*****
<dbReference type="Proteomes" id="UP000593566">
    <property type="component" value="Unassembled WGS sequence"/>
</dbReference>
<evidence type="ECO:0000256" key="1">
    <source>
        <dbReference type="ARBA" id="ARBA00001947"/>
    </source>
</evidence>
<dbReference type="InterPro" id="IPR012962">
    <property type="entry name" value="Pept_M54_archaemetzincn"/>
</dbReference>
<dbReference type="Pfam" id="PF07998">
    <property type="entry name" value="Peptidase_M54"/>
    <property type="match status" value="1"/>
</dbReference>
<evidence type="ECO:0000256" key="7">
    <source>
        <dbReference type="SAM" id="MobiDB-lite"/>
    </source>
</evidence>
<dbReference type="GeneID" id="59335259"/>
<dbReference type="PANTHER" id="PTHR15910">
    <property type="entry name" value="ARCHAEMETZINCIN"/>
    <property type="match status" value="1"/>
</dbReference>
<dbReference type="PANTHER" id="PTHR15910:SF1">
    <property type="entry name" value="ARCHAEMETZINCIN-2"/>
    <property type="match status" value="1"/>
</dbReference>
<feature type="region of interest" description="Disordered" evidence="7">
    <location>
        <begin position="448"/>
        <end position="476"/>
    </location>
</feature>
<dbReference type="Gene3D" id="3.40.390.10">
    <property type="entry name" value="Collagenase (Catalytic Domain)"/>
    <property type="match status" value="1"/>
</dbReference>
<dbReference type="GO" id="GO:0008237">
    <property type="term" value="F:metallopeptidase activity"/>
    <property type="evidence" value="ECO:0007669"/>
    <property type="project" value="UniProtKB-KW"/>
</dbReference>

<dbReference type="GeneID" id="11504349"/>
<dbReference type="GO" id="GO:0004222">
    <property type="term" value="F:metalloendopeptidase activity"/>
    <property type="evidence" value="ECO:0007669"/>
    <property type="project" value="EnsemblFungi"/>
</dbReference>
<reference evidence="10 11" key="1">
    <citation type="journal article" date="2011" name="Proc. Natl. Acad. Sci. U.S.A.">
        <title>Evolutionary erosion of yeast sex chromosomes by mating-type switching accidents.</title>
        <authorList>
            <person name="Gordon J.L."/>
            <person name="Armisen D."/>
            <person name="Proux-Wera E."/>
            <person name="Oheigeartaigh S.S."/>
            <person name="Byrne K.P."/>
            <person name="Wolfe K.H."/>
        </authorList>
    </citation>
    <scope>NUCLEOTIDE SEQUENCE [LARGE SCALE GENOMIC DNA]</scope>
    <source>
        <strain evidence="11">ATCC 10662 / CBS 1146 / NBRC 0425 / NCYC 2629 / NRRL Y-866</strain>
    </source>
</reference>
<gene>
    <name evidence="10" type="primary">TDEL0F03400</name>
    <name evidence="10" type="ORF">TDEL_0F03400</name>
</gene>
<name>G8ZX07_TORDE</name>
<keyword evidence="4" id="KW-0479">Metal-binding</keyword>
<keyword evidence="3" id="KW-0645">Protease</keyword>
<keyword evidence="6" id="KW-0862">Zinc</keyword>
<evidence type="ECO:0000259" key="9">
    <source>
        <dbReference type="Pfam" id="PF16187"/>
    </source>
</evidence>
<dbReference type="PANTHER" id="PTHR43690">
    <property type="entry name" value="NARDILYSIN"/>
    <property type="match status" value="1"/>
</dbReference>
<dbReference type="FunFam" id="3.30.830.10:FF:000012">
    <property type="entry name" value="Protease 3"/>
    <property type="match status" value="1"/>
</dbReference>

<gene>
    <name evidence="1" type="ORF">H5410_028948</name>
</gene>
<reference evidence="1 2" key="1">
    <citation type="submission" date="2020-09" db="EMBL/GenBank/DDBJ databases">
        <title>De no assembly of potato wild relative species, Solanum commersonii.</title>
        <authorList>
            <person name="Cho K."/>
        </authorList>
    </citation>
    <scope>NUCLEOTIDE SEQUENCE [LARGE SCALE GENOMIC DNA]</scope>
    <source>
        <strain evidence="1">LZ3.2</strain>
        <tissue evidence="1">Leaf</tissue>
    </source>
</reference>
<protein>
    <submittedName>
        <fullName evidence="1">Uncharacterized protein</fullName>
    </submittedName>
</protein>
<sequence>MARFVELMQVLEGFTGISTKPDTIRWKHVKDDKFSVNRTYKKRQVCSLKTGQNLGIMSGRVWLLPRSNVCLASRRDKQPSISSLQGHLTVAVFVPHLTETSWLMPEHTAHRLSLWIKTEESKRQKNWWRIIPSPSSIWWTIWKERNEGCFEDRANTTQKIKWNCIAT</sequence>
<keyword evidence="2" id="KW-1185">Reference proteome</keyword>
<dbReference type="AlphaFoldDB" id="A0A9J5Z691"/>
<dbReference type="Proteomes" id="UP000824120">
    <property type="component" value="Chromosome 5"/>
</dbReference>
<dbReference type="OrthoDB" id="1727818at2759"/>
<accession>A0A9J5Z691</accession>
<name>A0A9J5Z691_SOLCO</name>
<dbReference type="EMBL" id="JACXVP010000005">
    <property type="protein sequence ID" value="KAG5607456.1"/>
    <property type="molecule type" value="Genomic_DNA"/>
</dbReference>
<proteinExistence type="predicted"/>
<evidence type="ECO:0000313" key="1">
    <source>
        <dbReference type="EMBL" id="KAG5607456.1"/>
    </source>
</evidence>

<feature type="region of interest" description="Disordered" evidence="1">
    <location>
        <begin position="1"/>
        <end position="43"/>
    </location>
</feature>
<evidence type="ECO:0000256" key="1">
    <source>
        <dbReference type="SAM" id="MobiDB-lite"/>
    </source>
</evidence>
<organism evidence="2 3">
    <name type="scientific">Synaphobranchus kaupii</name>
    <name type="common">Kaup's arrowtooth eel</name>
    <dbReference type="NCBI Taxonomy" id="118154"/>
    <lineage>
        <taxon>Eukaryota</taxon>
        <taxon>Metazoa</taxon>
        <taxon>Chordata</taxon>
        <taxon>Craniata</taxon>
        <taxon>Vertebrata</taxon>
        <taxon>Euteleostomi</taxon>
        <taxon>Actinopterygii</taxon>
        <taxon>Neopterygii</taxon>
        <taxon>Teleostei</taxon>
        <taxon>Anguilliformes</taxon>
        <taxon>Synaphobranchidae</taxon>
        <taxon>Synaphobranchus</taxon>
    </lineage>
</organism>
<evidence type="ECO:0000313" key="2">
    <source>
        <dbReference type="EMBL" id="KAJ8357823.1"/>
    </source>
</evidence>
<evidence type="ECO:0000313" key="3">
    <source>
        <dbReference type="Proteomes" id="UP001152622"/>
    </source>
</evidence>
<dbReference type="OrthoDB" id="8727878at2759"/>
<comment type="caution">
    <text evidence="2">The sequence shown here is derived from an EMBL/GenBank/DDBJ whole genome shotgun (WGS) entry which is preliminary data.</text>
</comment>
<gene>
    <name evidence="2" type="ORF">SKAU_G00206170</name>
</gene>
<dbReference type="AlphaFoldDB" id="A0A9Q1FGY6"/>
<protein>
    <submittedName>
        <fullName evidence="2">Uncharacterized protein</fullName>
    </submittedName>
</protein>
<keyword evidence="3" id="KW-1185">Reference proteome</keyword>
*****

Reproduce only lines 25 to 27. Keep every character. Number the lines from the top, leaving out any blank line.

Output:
</dbReference>
<dbReference type="PANTHER" id="PTHR15910:SF1">
    <property type="entry name" value="ARCHAEMETZINCIN-2"/>